I foolishly gave up learning to play the piano when I was young.

      Now that I'm retired, I wish I hadn't.

      • +4 votes

        You are never too old to learn :)

  •  

    If you going to retire you need to have hobbies and interests to keep you occupied and involved with people. So, work for as long as you are able and stash the money away. Also enjoy the less expensive things in life.

    •  

      "work for as long as you are able"

      I worked only as long as needed to retire comfortably.
      The sooner I retired the better.

  • +4 votes

    Sleep all day 😷

  • +5 votes

    Wait to die 😢

    •  

      "Wait to die"

      Only the brain dead would do this.
      So many things to do …

      • +1 vote

        There is a lot to do if you retire young. But if you are old, frail and/or poor, then you are pretty much waiting to die.

        Who do not want to hit the clubs, drinking, jetski and parkour once retire. But the sad reality old body cannot withstand those activities.

        •  

          You must be fun at parties… :) So while yr young get out and do the things you want and let the future unfold as it will trying to make the most of it…

  • +1 vote

    I would pursue sports that are easy to play for elderly retirees e.g table tennis, play video games, go for walks, volunteer, go camping, read, pursue creative endeavours, go on cruises etc..

    I know that some people find retirement boring, however in theory it's great.

  • +1 vote

    Pull the project car out and finish it. Get the motorcycle out and ride it. Ride pushbike. Go to the beach. Cook things I don't have time for. Read books. Fish. I'm sure there are plenty of other things.

  • +1 vote

    Walk the BNT (Bicentennial National Trail), then head overseas looking for similar adventures

  • +4 votes

    May finally have to time get round to my Epic game collection.

    •  

      Got to get through your steam collection first. Mumma mia that might take a lifetime.

  • +7 votes

    I don't understand when people don't know what they can do with their free time. So many possibilities. Want to keep mentally challenged? Take courses, learn coding or language or whatever. Start a side business. Want to be hands on? Do woodworking and refurbish old furniture to sell. Want to socialise? Go join meetup groups.
    Baffles me each time someone says "what are you going to do with all the free time?", As if all they know in life is to work and that that is the purpose of living.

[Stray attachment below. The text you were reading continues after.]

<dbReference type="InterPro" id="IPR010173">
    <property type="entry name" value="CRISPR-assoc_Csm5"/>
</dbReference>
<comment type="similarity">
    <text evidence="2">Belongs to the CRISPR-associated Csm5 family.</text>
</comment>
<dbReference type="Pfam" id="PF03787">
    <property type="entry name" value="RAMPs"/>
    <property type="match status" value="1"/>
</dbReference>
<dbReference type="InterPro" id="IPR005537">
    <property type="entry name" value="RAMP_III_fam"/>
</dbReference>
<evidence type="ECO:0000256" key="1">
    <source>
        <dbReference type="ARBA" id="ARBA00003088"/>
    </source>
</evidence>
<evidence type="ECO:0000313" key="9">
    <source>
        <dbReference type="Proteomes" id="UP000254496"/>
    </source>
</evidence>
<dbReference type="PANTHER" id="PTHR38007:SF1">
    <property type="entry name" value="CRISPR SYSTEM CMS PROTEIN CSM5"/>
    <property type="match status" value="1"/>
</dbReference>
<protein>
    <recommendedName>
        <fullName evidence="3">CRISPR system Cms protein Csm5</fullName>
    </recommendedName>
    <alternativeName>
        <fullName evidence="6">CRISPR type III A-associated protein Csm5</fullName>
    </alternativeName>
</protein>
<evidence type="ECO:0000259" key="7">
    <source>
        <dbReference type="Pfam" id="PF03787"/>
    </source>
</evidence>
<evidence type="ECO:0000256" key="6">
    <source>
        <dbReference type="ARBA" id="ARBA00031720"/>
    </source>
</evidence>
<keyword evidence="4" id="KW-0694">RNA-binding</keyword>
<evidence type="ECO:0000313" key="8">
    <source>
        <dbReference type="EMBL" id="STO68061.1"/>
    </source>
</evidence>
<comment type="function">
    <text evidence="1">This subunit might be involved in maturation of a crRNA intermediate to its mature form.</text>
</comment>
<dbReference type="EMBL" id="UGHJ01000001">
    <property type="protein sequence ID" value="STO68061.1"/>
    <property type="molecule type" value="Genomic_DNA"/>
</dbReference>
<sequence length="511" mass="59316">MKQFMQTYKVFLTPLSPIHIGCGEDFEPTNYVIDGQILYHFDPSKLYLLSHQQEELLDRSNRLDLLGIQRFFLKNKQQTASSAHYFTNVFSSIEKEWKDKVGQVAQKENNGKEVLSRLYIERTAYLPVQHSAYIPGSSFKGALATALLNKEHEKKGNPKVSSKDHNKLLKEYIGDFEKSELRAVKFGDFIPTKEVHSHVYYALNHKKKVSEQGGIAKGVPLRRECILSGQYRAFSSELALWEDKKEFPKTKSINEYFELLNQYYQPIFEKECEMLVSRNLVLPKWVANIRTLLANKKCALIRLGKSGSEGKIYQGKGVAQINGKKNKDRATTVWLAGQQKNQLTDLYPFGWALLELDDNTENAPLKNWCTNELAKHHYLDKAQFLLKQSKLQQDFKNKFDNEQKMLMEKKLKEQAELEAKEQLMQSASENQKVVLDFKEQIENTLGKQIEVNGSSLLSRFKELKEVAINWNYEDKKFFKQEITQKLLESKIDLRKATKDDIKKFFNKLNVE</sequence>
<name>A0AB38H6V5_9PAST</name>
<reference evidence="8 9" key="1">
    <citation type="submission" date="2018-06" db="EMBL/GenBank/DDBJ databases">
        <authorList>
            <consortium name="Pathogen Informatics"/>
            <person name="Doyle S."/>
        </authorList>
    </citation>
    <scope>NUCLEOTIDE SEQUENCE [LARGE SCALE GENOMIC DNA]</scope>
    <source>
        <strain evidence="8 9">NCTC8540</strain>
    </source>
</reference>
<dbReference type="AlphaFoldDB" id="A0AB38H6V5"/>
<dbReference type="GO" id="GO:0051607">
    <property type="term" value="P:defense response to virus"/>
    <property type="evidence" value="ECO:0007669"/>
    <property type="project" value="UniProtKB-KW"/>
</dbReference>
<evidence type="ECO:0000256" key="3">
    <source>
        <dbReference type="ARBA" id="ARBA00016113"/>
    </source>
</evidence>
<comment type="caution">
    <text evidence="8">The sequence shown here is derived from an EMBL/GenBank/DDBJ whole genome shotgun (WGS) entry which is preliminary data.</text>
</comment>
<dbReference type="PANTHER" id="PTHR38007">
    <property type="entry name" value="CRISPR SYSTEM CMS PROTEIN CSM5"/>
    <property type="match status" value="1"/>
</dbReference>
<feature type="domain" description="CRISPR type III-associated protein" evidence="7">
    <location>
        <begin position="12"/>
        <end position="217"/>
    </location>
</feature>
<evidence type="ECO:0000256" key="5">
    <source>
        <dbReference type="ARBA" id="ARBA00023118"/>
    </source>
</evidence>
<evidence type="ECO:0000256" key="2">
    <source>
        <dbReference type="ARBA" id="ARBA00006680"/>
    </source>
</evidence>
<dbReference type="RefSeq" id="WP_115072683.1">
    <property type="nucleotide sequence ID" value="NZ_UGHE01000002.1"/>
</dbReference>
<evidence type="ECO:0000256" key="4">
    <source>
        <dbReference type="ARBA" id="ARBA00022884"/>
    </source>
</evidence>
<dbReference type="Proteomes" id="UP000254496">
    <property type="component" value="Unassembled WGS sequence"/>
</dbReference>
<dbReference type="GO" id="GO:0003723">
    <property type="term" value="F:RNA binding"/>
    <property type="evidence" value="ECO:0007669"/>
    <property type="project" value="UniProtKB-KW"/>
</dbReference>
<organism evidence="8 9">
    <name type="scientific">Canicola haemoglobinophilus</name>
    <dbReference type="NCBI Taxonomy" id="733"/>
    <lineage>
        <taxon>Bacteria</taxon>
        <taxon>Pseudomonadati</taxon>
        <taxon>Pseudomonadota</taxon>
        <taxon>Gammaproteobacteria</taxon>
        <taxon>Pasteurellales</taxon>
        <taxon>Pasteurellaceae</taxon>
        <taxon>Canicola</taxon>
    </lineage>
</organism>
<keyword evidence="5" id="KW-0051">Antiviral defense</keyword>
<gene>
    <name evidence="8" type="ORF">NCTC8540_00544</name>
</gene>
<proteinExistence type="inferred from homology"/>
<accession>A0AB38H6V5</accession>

• +2 votes

      "all they know in life is to work"

      Poor souls …

    •  

      we become institutionalized by the system

  • +9 votes

    Probably spend a lot more time jerking off.

    •  

      One can dream.

    • +2 votes

      There will be robots for that by the time we retire.

      • +1 vote

        I would watch robots jerking off.

        I would.

        • +1 vote

          Do you think they'll stand up while they do it? Or hunched over in a corner somewhere? Lie down?

      •  

        There are already robot pocket p*ssies available. Not bad not bad

  • +1 vote

    Nothing.

  • +6 votes

    I loved my job as a school teacher but retired 13 years ago and have never looked back. I'm the happiest I've ever been. You can live life at a slower pace and you spend a lot less money. Recommended!

  • +1 vote

    By the time I retire, the government will have nationalised everyone’s super and your retirement present will be a green pill…
    Happy thoughts…

  • +3 votes

    I retired at 58. Started delivering Meals on Wheels once a week; went to the gym three times a week; rode my bike at my leisure; took up lawn bowls (but it wasn’t really for me); went fishing. No we have a couple of kayaks to paddle around in, too. BUT, we’ve now moved and will start joining informal gatherings to broaden our friendship group. Unless you’re ready to retire, and WANT TO, it could’ve scary I guess.

  • +2 votes

    A gentleman does not work, a gentleman pursues his interests.

  • +2 votes

    Never understand people that don't know what they would do with free time. So many things to try, places to visit, hobbies to do. Still 10 years off my retirement goal and between hobbies and travel I still will be constantly short if time.

  •  

    Heroin. Butt tonnes of heroin. /endthread

  •  

    People that truly love what they do for a living usually don't retire while people that hate their job can't wait to get out the door.

    Do the former and not the latter. Don't get stuck in a job that you resent. Do something you love and enjoy every minute of it.

    • +1 vote

      A very small % of people 'love their job' but also i dare say a small % 'hate their job'

      HOWEVER the majority tolerate there job because we all need money to live

      majority of people pick their career when they are 17-18 (end of year 12) where most people are at a stage of their life in which they have little to no life experience. Sure you can change careers but i find it amazing when people say do something you love when they really should be saying do something that will allow you to love your life because work is just a way to fund that life style

      • +1 vote